Minimum-wage delivery drivers must be 100% reimbursed for using their own vehicles, 6th Cir. says

Dive Brief:

  • If an employer requires a minimum-wage driver to provide their own truck for deliveries, under the Fair Labor Standards Act, it must reimburse the driver for 100% of the cost of doing so, the 6th U.S. Circuit Court of Appeals held Mar. 12 in Parker v. Battle Creek Pizza, Inc.
  • Pizza delivery drivers for a Michigan restaurant and a Domino’s franchise in Ohio, who were all paid a minimum wage, filed separate lawsuits over they way their employers reimbursed them for costs they incurred using their vehicles for work — including for gas, maintenance, mileage and depreciation, according to court documents.
  • Siding with the drivers, a federal district court in Michigan agreed they should be reimbursed using the IRS’s mileage rate. However, an Ohio court found the employers properly reimbursed the drivers using a “reasonable approximation” of their expenses. The 6th Circuit said both standards were wrong, vacated the decisions and sent the cases back for other approaches to be considered.

Dive Insight:

Given the pandemic-led explosion of delivery services over the past few years, the reimbursement issue is likely a concern for many businesses. Employers should also keep in mind that although the 6th Circuit ruling specifically applies to those in Michigan, Ohio, Kentucky and Tennessee, it puts employers elsewhere on notice about their approaches, particularly as other courts are likely to address the issue.

Under the law, subject to exemptions not relevant here, the FLSA requires employees to pay each employee a minimum wage of $7.25 an hour, the 6th Circuit pointed out. U.S. Department of Labor regulations state that if an employer requires an employee to “provide the ‘tools of the trade,’” the employer violates the FLSA if the cost of these tools cuts into the employee’s minimum wage or overtime pay, the court added.

The bottom line: “If an employer requires a minimum wage employee to provide his own ‘tools’ for work, the employer must reimburse him for 100% of the cost of doing so,” the panel emphasized.

The employers’ argument for using a “reasonable approximation” standard comes from an FLSA provision governing how employers calculate certain employee expenses — such as purchasing a uniform — to determine the employee’s regular rate of pay, the 6th Circuit pointed out. The provision is meant to prevent an employee’s regular rate of pay from being unfairly inflated or deflated for purposes of calculating overtime, the court explained.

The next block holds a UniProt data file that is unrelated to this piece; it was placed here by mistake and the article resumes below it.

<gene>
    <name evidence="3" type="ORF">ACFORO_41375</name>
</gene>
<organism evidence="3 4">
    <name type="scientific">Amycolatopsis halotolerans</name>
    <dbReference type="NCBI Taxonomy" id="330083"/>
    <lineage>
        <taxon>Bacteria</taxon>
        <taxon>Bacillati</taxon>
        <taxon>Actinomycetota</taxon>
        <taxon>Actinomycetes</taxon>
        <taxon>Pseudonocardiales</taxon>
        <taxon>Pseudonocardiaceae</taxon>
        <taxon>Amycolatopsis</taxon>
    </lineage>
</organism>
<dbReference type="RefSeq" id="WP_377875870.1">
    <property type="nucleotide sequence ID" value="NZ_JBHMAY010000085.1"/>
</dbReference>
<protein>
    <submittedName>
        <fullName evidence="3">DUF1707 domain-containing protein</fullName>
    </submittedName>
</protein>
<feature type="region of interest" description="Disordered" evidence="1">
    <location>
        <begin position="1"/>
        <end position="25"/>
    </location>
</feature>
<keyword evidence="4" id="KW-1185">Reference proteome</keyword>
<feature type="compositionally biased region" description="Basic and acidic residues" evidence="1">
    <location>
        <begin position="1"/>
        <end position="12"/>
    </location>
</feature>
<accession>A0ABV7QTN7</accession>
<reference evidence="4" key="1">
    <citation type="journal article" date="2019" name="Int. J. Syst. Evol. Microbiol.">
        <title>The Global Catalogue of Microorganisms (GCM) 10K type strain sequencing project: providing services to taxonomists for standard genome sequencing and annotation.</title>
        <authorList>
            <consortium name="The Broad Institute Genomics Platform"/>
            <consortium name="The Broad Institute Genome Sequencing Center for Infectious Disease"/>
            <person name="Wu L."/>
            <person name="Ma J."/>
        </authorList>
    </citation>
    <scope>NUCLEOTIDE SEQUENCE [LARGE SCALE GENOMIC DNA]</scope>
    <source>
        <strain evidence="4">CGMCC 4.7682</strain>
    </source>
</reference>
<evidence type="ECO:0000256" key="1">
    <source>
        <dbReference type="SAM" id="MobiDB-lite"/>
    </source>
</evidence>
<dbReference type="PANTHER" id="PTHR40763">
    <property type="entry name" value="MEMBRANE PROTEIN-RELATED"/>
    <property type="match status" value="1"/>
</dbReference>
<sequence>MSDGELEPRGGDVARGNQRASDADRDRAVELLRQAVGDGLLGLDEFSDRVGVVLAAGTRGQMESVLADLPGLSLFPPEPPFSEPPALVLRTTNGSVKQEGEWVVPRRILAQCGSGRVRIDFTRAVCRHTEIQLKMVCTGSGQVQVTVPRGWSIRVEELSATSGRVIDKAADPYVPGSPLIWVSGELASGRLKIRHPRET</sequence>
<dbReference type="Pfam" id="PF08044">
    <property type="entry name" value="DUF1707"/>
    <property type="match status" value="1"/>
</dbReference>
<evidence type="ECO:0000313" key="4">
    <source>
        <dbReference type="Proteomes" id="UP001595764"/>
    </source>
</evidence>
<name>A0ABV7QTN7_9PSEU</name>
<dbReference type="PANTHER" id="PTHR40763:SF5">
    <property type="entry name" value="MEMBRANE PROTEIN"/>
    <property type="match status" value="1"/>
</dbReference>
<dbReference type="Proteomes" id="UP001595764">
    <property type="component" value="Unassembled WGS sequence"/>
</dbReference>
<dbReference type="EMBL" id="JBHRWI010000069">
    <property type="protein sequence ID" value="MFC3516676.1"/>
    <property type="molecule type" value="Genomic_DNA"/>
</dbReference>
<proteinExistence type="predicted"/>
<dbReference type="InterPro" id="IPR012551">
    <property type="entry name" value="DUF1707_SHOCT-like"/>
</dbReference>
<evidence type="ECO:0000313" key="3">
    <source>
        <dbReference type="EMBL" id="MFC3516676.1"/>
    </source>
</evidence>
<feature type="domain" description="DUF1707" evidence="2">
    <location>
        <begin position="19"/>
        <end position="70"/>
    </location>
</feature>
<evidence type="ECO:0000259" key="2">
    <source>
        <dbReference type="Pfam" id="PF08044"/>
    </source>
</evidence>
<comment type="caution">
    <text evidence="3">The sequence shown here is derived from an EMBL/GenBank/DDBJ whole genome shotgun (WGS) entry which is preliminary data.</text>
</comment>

But the provision also states that amounts treated as reimbursements for calculating regular rate of pay do not count as wages for purposes of determining whether minimum wage has been paid, the 6th Circuit said. A “reasonable approximation” of reimbursement that ends up underpaying an employee for the costing providing tools most certainly would cut into the employee’s minimum wage and result in an FLSA violation, the court warned.

The drivers’ argument fared no better, the panel explained. For one, the IRS’s standard-mileage rate is a nationwide average, which tends to overpay drivers in states where gas taxes are relatively low (like Ohio) and underpay drivers where gas taxes are high (like California), the panel noted.

Also, according to one commentator, the IRS rate favors low-mileage drivers and disfavors high-mileage ones, like delivery drivers, the 6th Circuit added.

As for employers, there’s no legal rule barring them from making pizza delivery drivers provide their own vehicles, “and the defendants have greater knowledge than we do about any efficiencies that might create,” the judges said. They also acknowledged the difficulty in having to calculate a driver’s actual costs.

“But the risk of financial harm from borderline reimbursements — the risk, specifically, that even ‘reasonable approximation’ reimbursements might be inadequate ones for some employees — must fall solely on the employer,” the 6th Circuit emphasized.

One solution may be found in how courts analyze Title VII claims, where the Supreme Court has prescribed a burden-shifting regime, the panel suggested. 

For example, in FLSA cases like this, an employee might present prima facie proof that a reimbursement was inadequate. The employer could then respond by showing the reimbursement bore a “demonstrable relationship to the employee’s actual costs,” the 6th Circuit said. The employee would then have to show this reasoning was wrong.